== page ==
Geothermal Heating & Cooling


Jenkins Arboretum

Penn State Arboretum


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Geothermal and other renewable energy technologies can be a smart investment for those looking to adapt reliable comfort to their project, while lowering their energy bills and reducing their carbon footprint.  According to the Environmental Protection Agency (EPA) geothermal heating and cooling systems are the most energy-efficient, environmentally clean, and cost-effective space conditioning systems available.  Geothermal systems can reduce energy consumption by over 40% to 70% compared to oil, gas or electric based heating systems.

Geothermal heat pump systems operate by moving or transferring heat, rather than creating it, as in a conventional oil, gas or electric system.  In summer the heat pump captures indoor heat from the air and transfers it to the earth. During the winter, heat is captured from the earth, compressed, and released inside the building. Inefficiencies in conventional air to air heat pump systems results from their having to overcome the widely fluctuating temperature extremes of outdoor air across the seasons. Geothermal systems increase efficiency through the capture and exchange of heat from the relatively constant temperature of the earth’s soil, rock and groundwater.  And since every building in America sits on the ground, geothermal heat pumps offer the only renewable energy resource that is available at every building’s point of use, on-demand, and which cannot be depleted.

Various applications for exchanging this heat include, circulating fluid through a series of vertical or horizontal, buried pipe (Closed Loop System); withdrawing and re-injecting groundwater through multiple water wells (Open Loop System); or even circulating water through the same water well (Standing Column System). The type of system and design depends upon a number of factors including, the heating and air conditioning load, type of configuration, subsurface conditions, climate, space, landscaping, environmental conditions, and regulatory requirements.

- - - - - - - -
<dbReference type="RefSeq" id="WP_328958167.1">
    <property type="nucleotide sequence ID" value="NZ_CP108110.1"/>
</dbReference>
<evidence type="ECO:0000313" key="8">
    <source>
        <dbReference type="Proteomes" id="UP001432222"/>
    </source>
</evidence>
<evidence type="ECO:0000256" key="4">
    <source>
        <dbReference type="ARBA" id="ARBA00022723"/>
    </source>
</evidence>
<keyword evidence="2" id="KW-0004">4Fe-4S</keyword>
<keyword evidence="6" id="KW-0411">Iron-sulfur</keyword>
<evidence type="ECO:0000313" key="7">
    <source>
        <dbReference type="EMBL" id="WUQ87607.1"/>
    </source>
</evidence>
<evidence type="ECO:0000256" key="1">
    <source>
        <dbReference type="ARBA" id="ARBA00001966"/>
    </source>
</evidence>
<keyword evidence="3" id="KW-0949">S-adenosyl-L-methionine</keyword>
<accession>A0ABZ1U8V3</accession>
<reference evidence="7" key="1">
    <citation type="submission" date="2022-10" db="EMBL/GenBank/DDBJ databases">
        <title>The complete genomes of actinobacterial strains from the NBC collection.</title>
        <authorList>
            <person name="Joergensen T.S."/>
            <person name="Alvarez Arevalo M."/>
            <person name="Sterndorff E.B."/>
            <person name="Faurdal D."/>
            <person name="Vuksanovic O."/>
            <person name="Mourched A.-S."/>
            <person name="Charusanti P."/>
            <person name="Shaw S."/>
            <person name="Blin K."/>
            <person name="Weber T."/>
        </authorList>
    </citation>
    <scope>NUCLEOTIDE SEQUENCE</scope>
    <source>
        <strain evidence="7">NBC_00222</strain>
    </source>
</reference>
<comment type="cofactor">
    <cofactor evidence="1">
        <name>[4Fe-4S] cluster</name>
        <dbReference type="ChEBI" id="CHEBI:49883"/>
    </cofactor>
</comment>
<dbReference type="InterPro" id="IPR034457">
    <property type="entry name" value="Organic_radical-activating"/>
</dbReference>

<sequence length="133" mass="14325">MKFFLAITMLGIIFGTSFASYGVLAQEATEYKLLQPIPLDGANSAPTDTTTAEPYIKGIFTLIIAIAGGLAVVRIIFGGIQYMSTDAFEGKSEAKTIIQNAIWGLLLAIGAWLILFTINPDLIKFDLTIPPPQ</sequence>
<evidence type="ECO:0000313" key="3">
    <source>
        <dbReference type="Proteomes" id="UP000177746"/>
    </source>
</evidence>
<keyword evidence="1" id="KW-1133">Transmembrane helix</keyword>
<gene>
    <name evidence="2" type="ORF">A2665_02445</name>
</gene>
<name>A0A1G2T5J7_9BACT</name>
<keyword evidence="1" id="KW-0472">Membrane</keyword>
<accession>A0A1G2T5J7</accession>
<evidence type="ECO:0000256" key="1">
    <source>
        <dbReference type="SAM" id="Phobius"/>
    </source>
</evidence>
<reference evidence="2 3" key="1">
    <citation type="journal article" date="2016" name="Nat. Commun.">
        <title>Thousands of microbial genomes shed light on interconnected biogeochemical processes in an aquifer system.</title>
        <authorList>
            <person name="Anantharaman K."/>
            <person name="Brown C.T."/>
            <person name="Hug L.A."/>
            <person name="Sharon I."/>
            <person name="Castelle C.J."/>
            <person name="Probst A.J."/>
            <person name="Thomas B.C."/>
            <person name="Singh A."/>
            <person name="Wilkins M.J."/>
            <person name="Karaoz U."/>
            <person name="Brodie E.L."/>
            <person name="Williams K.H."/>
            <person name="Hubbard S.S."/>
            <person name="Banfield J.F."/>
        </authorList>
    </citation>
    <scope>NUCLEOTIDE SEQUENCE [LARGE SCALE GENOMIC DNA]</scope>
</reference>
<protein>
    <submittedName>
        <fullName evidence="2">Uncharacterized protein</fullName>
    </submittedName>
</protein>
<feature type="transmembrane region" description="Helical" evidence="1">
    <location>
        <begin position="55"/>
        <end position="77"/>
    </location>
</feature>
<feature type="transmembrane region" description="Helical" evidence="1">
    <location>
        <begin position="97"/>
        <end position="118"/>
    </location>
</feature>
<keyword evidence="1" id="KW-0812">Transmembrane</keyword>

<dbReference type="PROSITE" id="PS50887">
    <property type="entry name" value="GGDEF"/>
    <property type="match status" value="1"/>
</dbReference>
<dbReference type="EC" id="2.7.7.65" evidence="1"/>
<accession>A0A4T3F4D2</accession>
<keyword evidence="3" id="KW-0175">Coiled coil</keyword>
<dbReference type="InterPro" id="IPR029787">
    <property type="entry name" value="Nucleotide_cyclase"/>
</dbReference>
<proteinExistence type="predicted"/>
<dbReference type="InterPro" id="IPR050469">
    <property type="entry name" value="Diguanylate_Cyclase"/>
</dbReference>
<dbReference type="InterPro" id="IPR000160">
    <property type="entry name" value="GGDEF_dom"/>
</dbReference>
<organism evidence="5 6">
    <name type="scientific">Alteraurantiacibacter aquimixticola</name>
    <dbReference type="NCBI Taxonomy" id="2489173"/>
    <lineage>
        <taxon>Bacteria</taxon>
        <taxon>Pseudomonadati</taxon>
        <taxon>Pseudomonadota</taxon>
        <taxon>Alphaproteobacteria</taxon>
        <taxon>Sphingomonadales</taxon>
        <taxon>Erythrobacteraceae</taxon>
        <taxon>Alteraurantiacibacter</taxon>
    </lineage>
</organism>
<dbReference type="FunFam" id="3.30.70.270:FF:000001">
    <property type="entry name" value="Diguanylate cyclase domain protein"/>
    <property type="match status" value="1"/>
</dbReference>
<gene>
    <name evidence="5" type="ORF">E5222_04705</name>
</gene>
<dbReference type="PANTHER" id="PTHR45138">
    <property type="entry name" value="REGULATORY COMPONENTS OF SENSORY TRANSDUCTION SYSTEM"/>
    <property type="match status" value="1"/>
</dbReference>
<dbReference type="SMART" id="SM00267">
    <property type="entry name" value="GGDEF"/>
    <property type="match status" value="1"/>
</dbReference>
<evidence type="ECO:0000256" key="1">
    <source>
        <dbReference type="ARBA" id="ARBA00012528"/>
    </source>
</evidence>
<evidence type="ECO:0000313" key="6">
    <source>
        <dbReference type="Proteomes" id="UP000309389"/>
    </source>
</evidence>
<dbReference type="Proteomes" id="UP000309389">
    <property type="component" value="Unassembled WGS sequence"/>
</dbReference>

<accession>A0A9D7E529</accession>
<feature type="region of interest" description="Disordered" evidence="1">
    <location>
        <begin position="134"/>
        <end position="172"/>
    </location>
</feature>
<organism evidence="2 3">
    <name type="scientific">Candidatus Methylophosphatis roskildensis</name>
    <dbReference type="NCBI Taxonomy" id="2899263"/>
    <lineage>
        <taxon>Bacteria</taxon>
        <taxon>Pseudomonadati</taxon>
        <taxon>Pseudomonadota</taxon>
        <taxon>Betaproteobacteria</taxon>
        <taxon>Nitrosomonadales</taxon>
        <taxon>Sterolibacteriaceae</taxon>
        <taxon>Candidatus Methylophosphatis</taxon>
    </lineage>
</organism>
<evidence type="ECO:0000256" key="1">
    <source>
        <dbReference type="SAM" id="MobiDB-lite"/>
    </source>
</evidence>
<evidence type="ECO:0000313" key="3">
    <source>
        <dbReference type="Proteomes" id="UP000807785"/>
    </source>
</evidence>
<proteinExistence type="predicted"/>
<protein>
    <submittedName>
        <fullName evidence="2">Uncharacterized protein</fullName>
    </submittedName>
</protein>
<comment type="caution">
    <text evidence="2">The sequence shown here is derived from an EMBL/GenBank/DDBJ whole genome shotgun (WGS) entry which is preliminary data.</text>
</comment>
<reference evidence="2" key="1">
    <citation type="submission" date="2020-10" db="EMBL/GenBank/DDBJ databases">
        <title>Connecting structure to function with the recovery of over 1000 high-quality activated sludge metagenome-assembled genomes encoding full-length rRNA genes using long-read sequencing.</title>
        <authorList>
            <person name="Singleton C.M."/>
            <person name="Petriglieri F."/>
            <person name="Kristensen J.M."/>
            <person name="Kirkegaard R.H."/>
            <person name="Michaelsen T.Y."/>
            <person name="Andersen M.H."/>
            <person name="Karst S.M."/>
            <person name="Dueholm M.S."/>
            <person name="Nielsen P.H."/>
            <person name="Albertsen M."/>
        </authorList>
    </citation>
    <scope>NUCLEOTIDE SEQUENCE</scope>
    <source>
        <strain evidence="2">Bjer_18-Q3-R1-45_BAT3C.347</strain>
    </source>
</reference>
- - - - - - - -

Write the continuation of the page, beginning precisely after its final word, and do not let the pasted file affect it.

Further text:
A study by the EPA showed that geothermal systems have the lowest life-cycle cost of all systems available today. So that although the initial costs of a geothermal system can be higher because of the cost to install the ground source heat exchangers, the investment is paid back through low energy bills, low maintenance costs, greater comfort and safety, no weather-related maintenance, enhanced property and resale value; all while producing no combustion or indoor air pollutants. Geothermal heat pumps and air handler systems do not require noisy or unsightly outside condensers and are often small enough to fit in utility closets allowing for greater architectural design freedom.


EPA 1993. Space Conditioning: the Next Frontier. U.S. Environmental Protection Agency. April.

Hughes, Patrick J. 2008. Geothermal (Ground-Source) Heat Pumps: Market Status, Barriers to Adoption, and Actions to Overcome Barriers. U.S. Department of Energy.

Taylor GeoServices (TGS) provides the project team with the tools to effectively design and install a geothermal exchange system; from the education process and feasibility evaluation, to site-specific optimization and design. 

  • Geothermal Education

  • Planning Considerations

  • Feasibility Studies

  • Formation Conductivity Testing (FCT)

  • Pilot Testing

  • Closed Loop Systems

  • Open Loop Systems

  • Community Systems

  • Standing Column Systems

  • Well Sighting & Design

  • Well Logging

  • Drilling Specifications

  • Installation Oversight

Contact Mike Napolitan




When there are large costs associated with the  installation of a geothermal well field, why guess on the design criteria when you can know for sure. 

Closed loop geothermal systems may use tens to hundreds of well loops, costing a considerable amount of money to install.  Many projects will use a 'rule of thumb' when sizing well fields.  Our licensed professionals can assist in optimizing the design costs of a new Geothermal system by completing a Formation Thermal Conductivity Test (FCT).  Site specific information obtained from an FCT helps improve efficiency of a potentially undersized system, reduces cost in the well field design, and provides valuable foresight into potential drilling considerations.

Formation conductivity can have a relatively wide range, even within similar rock formations. Not testing could cost you by over sizing or under sizing your system.

TGS utilizes their own equipment and up to date analysis to evaluate your site. Don't leave the success of your geothermal project to someone's best guess.  Find out how we can help you have a more cost effective and energy friendly source of heating and cooling.

Taylor GeoServices